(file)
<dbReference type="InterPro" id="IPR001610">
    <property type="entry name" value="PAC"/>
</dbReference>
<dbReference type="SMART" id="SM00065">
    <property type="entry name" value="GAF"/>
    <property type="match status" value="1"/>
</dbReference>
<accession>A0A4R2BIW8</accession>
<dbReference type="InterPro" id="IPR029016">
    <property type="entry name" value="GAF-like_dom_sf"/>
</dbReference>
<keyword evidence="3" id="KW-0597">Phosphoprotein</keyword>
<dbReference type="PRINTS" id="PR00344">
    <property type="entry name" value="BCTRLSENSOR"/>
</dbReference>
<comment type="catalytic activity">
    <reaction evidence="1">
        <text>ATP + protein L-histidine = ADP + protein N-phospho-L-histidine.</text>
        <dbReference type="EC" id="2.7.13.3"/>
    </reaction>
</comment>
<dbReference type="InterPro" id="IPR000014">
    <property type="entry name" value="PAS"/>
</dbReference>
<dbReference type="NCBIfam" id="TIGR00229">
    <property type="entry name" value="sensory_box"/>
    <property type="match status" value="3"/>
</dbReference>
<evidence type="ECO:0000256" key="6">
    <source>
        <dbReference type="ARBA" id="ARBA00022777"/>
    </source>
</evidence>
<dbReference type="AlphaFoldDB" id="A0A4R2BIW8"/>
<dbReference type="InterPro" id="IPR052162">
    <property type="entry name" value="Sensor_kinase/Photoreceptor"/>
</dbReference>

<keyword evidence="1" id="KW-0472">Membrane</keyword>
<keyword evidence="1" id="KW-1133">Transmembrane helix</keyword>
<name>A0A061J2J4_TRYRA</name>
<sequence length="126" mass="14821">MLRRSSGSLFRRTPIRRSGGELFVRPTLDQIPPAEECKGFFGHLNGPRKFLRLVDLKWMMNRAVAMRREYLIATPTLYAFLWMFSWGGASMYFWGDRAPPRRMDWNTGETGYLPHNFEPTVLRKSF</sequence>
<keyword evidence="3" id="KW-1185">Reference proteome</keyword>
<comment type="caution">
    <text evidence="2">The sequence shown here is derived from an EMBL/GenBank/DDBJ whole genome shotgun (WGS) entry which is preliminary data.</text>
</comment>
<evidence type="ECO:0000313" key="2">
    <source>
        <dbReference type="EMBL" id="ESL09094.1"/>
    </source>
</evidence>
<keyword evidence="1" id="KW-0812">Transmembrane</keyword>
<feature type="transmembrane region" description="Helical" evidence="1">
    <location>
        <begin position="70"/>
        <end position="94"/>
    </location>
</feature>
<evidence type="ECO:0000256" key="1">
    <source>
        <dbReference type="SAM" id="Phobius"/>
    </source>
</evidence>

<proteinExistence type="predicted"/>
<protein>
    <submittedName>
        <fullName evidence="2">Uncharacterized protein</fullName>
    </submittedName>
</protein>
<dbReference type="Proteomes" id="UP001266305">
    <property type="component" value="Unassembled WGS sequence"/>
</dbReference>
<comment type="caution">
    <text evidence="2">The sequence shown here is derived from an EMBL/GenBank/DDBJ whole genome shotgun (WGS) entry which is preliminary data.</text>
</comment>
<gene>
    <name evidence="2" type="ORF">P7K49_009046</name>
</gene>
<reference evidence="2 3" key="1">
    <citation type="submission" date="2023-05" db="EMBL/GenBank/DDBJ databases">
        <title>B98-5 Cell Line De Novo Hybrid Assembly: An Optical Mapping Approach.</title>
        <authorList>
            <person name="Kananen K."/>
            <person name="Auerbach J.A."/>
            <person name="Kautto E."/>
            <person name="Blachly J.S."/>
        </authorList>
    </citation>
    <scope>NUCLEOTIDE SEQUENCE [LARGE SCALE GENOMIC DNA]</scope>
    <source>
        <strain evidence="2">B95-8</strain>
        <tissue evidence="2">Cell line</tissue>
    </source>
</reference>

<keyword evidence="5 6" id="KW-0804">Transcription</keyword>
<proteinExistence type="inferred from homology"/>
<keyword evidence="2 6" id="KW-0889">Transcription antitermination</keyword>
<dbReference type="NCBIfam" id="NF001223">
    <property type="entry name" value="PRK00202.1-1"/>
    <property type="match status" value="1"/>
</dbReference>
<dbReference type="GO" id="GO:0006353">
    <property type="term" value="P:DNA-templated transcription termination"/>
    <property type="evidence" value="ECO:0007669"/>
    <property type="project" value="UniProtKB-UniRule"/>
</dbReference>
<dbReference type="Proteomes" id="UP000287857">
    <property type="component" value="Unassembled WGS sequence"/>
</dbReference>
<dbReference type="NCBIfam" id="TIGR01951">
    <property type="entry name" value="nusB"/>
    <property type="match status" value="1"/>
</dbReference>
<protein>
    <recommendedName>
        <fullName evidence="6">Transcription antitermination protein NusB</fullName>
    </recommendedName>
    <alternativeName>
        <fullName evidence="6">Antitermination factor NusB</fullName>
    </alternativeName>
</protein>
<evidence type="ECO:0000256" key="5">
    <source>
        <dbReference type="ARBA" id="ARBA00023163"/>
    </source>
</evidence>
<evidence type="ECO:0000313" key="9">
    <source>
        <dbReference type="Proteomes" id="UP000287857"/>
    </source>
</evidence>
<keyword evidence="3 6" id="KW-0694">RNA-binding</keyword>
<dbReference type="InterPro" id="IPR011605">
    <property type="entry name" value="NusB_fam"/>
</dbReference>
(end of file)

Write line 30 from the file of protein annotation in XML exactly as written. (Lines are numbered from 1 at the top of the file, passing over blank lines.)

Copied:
    <source>